Northwest High School Assistant Football Coach Abe Tawfeek, left, checks the equipment issued to sophomore De’Monie Johnson, 16, as Desjuan Wynter, 15, behind Johnson, waits his turn before practice on Thursday, August 21, 2014. The school, at 5525 W. 34th St., Indianapolis, is scrambling to find equipment for its couple dozen players.
It’s a Tuesday afternoon, three days before the high school football season starts. At Ben Davis, Carmel and Warren Central, coaches prepare their teams for opening games with hopes of building toward a state championship.
At Northwest, there is no dream of a state championship. Not now. Not yet. On this day, 28 players in mismatched green practice jerseys drill for Friday’s home opener against Evansville Mater Dei, a traditional small school state power.
The new coach, John Butler, has left his assistants to run practice. Planning for Mater Dei isn’t his top priority on this day. Instead, he’s hunting down equipment to outfit his team.
“Our (academically) ineligible kids don’t have equipment and about eight of our eligible kids just have bits and pieces and can’t practice the right way,” said Butler, a history teacher. “I’ve reached out to township schools and still have some more reaching out to do. I’ve reached out to the (Indianapolis) Colts, but for them to consider donations, it’ll take a few weeks. It’s just all new and we have a lot of things to do at one time.”
This is how the other half lives.
Butler is Northwest’s third coach in three years. The Space Pioneers have won three games total in that time and have not enjoyed a winning season since 2005. The team shares a sectional with established Class 4A programs such as Bishop Chatard, Roncalli and Plainfield.
It might seem like an unwinnable situation for the Indianapolis Public School program, but it’s relative. If winning is defined by winning seasons and sectional championships, then it’ll be a tough go.
“You can’t look at it in wins and losses,” said Jonas Williams, an assistant coach. “It’s kind of a new dawn here at Northwest. It’s a new situation and a chance for us to help these kids out in their current situation.”
Williams, 32, played at Northwest in the late 1990s. The team wasn’t a juggernaut, but it beat Roncalli, Cardinal Ritter, Southport and Franklin Central in 1996. Williams, a Marion County juvenile officer, sees a school different than it was 15 years ago.
“The difference I see now is participation,” he said. “The kids have changed. You’ve got to get them out and involved in something. You see Indianapolis expanding with charter schools and now kids can really go anywhere as freshmen. So you’re fighting a lot of different things at a school like Northwest.”
It’s a numbers battle. Northwest’s graduation rate was 62.5 percent in 2013. A total of 140 seniors graduated. Schools in the same football sectional such as Plainfield (309 graduates), Mooresville (295), Lebanon (204) and Danville (200) have a larger pool of students who make it all the way through high school.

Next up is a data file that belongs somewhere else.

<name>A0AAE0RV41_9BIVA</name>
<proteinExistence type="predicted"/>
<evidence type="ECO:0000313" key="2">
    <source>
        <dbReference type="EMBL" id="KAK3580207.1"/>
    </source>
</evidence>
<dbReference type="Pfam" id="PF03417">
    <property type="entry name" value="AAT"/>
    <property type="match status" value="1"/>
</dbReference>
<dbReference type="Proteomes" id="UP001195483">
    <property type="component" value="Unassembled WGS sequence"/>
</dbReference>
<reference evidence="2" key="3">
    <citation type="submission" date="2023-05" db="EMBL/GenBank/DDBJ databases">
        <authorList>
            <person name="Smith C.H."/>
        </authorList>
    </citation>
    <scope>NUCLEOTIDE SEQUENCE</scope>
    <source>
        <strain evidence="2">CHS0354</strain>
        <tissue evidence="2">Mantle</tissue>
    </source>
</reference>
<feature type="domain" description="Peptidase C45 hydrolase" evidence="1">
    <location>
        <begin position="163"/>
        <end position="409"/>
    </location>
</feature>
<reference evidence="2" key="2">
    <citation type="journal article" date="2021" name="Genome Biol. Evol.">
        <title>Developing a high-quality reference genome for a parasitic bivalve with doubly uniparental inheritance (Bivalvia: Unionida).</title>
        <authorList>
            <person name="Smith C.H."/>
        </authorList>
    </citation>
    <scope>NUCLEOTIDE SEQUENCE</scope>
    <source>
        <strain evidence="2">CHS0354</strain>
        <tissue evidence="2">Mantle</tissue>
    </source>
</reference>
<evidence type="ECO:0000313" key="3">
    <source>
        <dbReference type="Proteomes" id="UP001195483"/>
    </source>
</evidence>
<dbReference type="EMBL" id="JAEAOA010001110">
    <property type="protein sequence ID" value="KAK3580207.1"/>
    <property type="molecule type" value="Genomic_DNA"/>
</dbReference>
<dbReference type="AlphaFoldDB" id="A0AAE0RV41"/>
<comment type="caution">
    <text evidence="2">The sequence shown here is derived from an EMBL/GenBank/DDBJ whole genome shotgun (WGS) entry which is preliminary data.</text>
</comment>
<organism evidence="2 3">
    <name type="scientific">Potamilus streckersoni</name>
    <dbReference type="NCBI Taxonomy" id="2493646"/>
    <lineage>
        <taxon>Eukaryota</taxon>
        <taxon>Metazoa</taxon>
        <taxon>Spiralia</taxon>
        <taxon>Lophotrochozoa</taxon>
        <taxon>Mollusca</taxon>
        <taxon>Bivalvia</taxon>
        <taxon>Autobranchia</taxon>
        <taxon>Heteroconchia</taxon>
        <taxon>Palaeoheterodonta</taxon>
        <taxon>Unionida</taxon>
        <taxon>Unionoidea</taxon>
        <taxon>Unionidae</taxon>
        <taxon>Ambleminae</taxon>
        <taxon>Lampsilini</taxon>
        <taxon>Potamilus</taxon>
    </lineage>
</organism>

This season, Northwest has six seniors — a 4A program with six seniors.
Butler, 38, was hired on July 3 and had nine players working out the two weeks prior to the first practice on Aug. 4. The Space Pioneers will go into Friday’s opener with a pair of freshmen as the top two quarterback spots on the depth chart.
“It literally feels like a brand-new program,” said Butler, whose only other head coaching job was at Cloverdale in 2011 and ’12. “I helped Eastern Greene start its program in 2003 and that’s where we’re at. There’s no difference between the two. It’s like we’re starting a new varsity program.”
Butler, an Army Reserve who spent 14 months in Iraq in 2006-07, admits he didn’t fully realize the scope of the job when he was hired. The Lebanon native has surrounded himself with inspired and capable assistants such as Williams, who has head coaching experience at Tech and Arlington, Abe Tawfeek, another Northwest graduate with college playing experience, and former Northwest and Purdue linebacker Mike Durrett.
“I hit my first goal with the staff we were able to bring in,” Butler said. “Our message is that we’re going to be a class act football program, on and off the field. We’re going to hold them accountable. The character has to be there and then we can start with basic football instruction.”
It’s Square One for Northwest. This the same program that lost its first two games last year by scores of 66-6 and 67-0. Butler says he’s in it for the long haul. He says he’d love nothing more than to build a successful program and retire from Northwest someday.
But first things first.
“Right now we need equipment,” he said. “We’re doing what we can. But I see this as a gold mine. If you can win the hearts and minds, you can get people to become loyal and get involved. It’s an opportunity to show people IPS can do great things.”
Call Star reporter Kyle Neddenriep at (317) 444-6649.